Treas. reg. section 1.367(a)-3(a) provides the general rule that a U.S. person must recognize gain on some transfers of stock or securities to a foreign corporation. In relevant part, Treas. reg. section 1.367(a)-3(c) contains an exception for some transfers of stock or securities of a domestic corporation if specific conditions are satisfied. Among other requirements, the ''substantiality test'' (part of the ''active trade or business'' requirement of Treas. reg. section 1.367(a)-3(c)(1)(iv)) must be satisfied. The substantiality test is satisfied if, at the time of the transfer, the fair market value of the transferee foreign corporation is at least equal to the fair market value of the U.S. target company.23

The 2014 final regulations revised the reporting requirement contained in Treas. reg. section 1.367(a)- 3(c)(6)(i)(F)(3) to reflect that the standard that applies for purposes of that reporting requirement is to be the same as the standard that applies for purposes of the substantiality test.24 Accordingly, the 2014 final regulations provide that the U.S. target company must submit a statement demonstrating that the value of the transferee foreign corporation equals or exceeds the value of the U.S. target company on the acquisition date.25

Promptly Filing an Amended Return

One commentator had requested that the final regulations excuse coordinated industry case (CIC) taxpayers from the requirement of filing an amended return promptly after discovering a GRA compliance failure.26 Instead, the commentator suggested the final regulations allow CIC taxpayers to submit the requisite materials when the taxpayers completed a ''qualified amended return'' under Rev. Proc. 94-69 (generally providing special procedures for some taxpayers to show additional tax due or make adequate disclosure regarding an item or position on a tax return before an audit).27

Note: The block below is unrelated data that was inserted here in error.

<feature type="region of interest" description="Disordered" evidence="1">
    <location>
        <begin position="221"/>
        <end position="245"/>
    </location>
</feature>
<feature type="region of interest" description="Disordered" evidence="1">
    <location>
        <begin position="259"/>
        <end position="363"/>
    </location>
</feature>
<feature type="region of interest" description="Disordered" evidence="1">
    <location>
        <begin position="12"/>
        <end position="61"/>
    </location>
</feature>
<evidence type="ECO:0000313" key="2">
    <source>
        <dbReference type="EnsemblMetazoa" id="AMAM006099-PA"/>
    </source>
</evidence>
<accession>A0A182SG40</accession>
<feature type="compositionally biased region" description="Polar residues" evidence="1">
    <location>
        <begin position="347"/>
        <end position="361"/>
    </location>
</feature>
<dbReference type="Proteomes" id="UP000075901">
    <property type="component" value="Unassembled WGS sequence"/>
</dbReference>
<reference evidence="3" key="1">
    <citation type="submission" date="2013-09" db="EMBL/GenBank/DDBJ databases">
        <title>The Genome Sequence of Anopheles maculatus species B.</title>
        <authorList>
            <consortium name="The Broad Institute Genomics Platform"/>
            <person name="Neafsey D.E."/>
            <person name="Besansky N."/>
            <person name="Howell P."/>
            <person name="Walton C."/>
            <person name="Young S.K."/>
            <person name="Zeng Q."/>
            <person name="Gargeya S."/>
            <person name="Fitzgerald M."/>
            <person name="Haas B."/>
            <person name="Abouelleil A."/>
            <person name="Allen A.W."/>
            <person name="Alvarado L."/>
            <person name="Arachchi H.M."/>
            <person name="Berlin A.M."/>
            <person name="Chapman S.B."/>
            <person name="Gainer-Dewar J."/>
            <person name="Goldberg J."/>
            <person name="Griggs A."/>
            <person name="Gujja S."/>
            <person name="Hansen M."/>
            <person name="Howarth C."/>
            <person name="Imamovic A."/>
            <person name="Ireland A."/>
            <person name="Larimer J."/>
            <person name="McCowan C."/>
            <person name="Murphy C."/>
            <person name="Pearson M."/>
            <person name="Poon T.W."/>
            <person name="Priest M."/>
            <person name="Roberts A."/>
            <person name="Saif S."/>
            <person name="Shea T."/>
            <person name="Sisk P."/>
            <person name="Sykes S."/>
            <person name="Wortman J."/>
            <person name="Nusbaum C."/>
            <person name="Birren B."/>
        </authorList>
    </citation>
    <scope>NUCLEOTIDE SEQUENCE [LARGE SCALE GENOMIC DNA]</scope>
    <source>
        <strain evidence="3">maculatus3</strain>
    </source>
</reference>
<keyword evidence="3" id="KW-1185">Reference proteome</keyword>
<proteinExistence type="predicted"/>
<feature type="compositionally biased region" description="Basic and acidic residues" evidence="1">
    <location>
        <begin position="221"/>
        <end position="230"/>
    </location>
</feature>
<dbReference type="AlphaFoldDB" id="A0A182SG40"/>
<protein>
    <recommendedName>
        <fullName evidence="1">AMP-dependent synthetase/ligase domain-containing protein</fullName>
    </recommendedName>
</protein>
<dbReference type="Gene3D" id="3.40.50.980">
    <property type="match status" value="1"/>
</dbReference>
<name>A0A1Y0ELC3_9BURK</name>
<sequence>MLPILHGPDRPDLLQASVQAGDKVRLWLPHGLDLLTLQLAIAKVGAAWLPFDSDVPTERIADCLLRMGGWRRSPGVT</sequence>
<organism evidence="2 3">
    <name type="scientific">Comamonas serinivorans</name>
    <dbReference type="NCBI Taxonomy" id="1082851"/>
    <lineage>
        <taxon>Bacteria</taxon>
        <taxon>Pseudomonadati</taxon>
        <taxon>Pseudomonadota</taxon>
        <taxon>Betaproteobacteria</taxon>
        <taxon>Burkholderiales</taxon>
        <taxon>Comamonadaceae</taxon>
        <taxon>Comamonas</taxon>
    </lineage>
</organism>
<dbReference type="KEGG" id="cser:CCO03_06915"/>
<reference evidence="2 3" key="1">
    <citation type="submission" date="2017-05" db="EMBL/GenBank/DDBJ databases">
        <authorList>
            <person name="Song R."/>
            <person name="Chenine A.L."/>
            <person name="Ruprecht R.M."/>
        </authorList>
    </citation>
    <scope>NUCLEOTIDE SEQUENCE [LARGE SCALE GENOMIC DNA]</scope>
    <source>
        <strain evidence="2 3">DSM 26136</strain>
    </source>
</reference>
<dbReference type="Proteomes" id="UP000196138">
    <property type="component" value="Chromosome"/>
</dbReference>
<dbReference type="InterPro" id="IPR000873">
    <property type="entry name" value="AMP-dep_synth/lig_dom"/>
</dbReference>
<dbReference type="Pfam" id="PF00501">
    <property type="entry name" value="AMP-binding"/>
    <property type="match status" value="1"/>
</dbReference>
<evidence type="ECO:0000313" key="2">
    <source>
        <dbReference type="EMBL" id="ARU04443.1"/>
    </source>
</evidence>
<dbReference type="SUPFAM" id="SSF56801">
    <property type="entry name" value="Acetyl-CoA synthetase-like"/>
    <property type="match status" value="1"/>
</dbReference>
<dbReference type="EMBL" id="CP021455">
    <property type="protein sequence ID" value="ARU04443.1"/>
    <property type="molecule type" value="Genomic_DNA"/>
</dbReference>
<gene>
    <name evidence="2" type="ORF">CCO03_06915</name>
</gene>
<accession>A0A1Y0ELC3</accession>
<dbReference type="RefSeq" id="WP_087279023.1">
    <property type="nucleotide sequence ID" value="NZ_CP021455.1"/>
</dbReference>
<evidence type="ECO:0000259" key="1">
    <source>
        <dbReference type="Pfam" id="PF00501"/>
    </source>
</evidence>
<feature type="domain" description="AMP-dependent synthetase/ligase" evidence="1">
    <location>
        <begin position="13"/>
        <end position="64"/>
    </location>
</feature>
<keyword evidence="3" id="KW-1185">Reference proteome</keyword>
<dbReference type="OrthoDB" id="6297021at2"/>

The IRS and Treasury declined to adopt this comment, arguing that same concern exists in other U.S. international tax contexts (for example, Treas. reg. section 1.1503(d)-1(c)(2)) and that it would be inappropriate to create differing procedures for requesting relief under different U.S. international tax provisions. However, the IRS and Treasury indicated their intent to study the issue.28

Modifying the Reported Fair Market Value

Another comment to the 2013 proposed regulations requested that the final regulations provide a mechanism under which taxpayers might modify the fair market value of transferred stock or securities reported on a previously filed GRA. According to the commentator, taxpayers often determine the fair market value of stock or securities before the date that the stock or securities are transferred to a foreign corporation; these determinations are based on projected financial information that may, in some cases, deviate from the actual financial information on the date of the transfer.29

The IRS and Treasury also declined to adopt this comment with the understanding that the 2013 proposed regulations adequately address the commentator's concerns.30

Conclusion

The 2014 final regulations generally incorporate the provisions of the 2013 proposed regulations, including the non-willful standard for relief. They do, however, make some noteworthy changes to the 2013 proposed regulations.

The 2014 final regulations provide their retroactive application to previously filed requests for relief, contemplating a procedure for the resubmission of the request by the taxpayer. Unlike the 2013 proposed regulations, the 2014 final regulations now require the U.S. transferor to report on Form 926 the information relating to the transferred stock or securities. The 2014 final regulations extend relief for non-willful failures relating to other reporting obligations under section 367(a) and 367(e). Also, the 2014 final regulations contemplate some cases in which a new Form 8838 does not need to be filed with the request for relief. Finally, the 2014 final regulations revoke the directive, which allowed taxpayers to cure deficient GRAs or related documents without having to demonstrate reasonable cause.